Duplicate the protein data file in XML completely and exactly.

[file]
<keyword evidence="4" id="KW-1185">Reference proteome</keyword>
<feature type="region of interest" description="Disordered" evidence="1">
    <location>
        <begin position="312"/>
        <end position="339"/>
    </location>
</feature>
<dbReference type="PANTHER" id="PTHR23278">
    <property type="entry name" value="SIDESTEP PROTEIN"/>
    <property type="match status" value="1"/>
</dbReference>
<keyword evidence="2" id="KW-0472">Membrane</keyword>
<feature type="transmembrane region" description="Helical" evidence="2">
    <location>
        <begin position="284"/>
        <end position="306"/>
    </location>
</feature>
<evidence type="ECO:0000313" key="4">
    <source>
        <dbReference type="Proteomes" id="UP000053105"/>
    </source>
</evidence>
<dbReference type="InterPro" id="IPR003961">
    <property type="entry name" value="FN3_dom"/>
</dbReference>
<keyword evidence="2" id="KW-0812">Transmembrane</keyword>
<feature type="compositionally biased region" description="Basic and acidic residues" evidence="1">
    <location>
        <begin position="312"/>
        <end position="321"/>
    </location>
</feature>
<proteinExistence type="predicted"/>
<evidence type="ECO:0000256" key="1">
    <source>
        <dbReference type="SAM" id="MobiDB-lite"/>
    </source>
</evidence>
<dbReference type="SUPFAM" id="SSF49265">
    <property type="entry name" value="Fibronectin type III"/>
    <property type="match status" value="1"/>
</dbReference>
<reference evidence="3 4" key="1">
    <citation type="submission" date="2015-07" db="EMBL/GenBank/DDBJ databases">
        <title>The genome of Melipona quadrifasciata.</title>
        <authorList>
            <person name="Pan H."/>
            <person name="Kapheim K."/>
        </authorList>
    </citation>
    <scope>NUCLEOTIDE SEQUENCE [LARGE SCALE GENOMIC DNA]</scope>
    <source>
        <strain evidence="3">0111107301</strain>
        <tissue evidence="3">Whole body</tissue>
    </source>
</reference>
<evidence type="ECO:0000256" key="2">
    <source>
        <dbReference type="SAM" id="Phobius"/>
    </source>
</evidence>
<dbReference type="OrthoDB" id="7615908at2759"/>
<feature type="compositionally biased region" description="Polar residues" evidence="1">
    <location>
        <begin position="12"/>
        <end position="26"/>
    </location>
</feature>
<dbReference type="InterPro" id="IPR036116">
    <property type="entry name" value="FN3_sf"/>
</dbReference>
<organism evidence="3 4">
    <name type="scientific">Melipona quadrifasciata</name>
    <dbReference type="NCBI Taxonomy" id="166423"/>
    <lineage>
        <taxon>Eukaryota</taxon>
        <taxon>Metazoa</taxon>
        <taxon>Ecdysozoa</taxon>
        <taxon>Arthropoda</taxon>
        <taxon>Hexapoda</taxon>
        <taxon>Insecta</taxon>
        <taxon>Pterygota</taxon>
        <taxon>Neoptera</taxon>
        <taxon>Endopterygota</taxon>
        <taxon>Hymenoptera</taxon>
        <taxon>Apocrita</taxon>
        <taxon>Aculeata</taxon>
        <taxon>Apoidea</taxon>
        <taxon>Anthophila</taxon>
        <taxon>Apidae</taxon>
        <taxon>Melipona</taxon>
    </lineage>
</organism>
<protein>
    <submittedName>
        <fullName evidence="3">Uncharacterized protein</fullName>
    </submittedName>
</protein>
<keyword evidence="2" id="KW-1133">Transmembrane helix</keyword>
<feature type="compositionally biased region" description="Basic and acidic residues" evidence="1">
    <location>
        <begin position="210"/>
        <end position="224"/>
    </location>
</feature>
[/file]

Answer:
<keyword evidence="4" id="KW-1185">Reference proteome</keyword>
<feature type="region of interest" description="Disordered" evidence="1">
    <location>
        <begin position="312"/>
        <end position="339"/>
    </location>
</feature>
<dbReference type="PANTHER" id="PTHR23278">
    <property type="entry name" value="SIDESTEP PROTEIN"/>
    <property type="match status" value="1"/>
</dbReference>
<keyword evidence="2" id="KW-0472">Membrane</keyword>
<feature type="transmembrane region" description="Helical" evidence="2">
    <location>
        <begin position="284"/>
        <end position="306"/>
    </location>
</feature>
<evidence type="ECO:0000313" key="4">
    <source>
        <dbReference type="Proteomes" id="UP000053105"/>
    </source>
</evidence>
<dbReference type="InterPro" id="IPR003961">
    <property type="entry name" value="FN3_dom"/>
</dbReference>
<keyword evidence="2" id="KW-0812">Transmembrane</keyword>
<feature type="compositionally biased region" description="Basic and acidic residues" evidence="1">
    <location>
        <begin position="312"/>
        <end position="321"/>
    </location>
</feature>
<proteinExistence type="predicted"/>
<evidence type="ECO:0000256" key="1">
    <source>
        <dbReference type="SAM" id="MobiDB-lite"/>
    </source>
</evidence>
<dbReference type="SUPFAM" id="SSF49265">
    <property type="entry name" value="Fibronectin type III"/>
    <property type="match status" value="1"/>
</dbReference>
<reference evidence="3 4" key="1">
    <citation type="submission" date="2015-07" db="EMBL/GenBank/DDBJ databases">
        <title>The genome of Melipona quadrifasciata.</title>
        <authorList>
            <person name="Pan H."/>
            <person name="Kapheim K."/>
        </authorList>
    </citation>
    <scope>NUCLEOTIDE SEQUENCE [LARGE SCALE GENOMIC DNA]</scope>
    <source>
        <strain evidence="3">0111107301</strain>
        <tissue evidence="3">Whole body</tissue>
    </source>
</reference>
<evidence type="ECO:0000256" key="2">
    <source>
        <dbReference type="SAM" id="Phobius"/>
    </source>
</evidence>
<dbReference type="OrthoDB" id="7615908at2759"/>
<feature type="compositionally biased region" description="Polar residues" evidence="1">
    <location>
        <begin position="12"/>
        <end position="26"/>
    </location>
</feature>
<dbReference type="InterPro" id="IPR036116">
    <property type="entry name" value="FN3_sf"/>
</dbReference>
<organism evidence="3 4">
    <name type="scientific">Melipona quadrifasciata</name>
    <dbReference type="NCBI Taxonomy" id="166423"/>
    <lineage>
        <taxon>Eukaryota</taxon>
        <taxon>Metazoa</taxon>
        <taxon>Ecdysozoa</taxon>
        <taxon>Arthropoda</taxon>
        <taxon>Hexapoda</taxon>
        <taxon>Insecta</taxon>
        <taxon>Pterygota</taxon>
        <taxon>Neoptera</taxon>
        <taxon>Endopterygota</taxon>
        <taxon>Hymenoptera</taxon>
        <taxon>Apocrita</taxon>
        <taxon>Aculeata</taxon>
        <taxon>Apoidea</taxon>
        <taxon>Anthophila</taxon>
        <taxon>Apidae</taxon>
        <taxon>Melipona</taxon>
    </lineage>
</organism>
<protein>
    <submittedName>
        <fullName evidence="3">Uncharacterized protein</fullName>
    </submittedName>
</protein>
<keyword evidence="2" id="KW-1133">Transmembrane helix</keyword>
<feature type="compositionally biased region" description="Basic and acidic residues" evidence="1">
    <location>
        <begin position="210"/>
        <end position="224"/>
    </location>
</feature>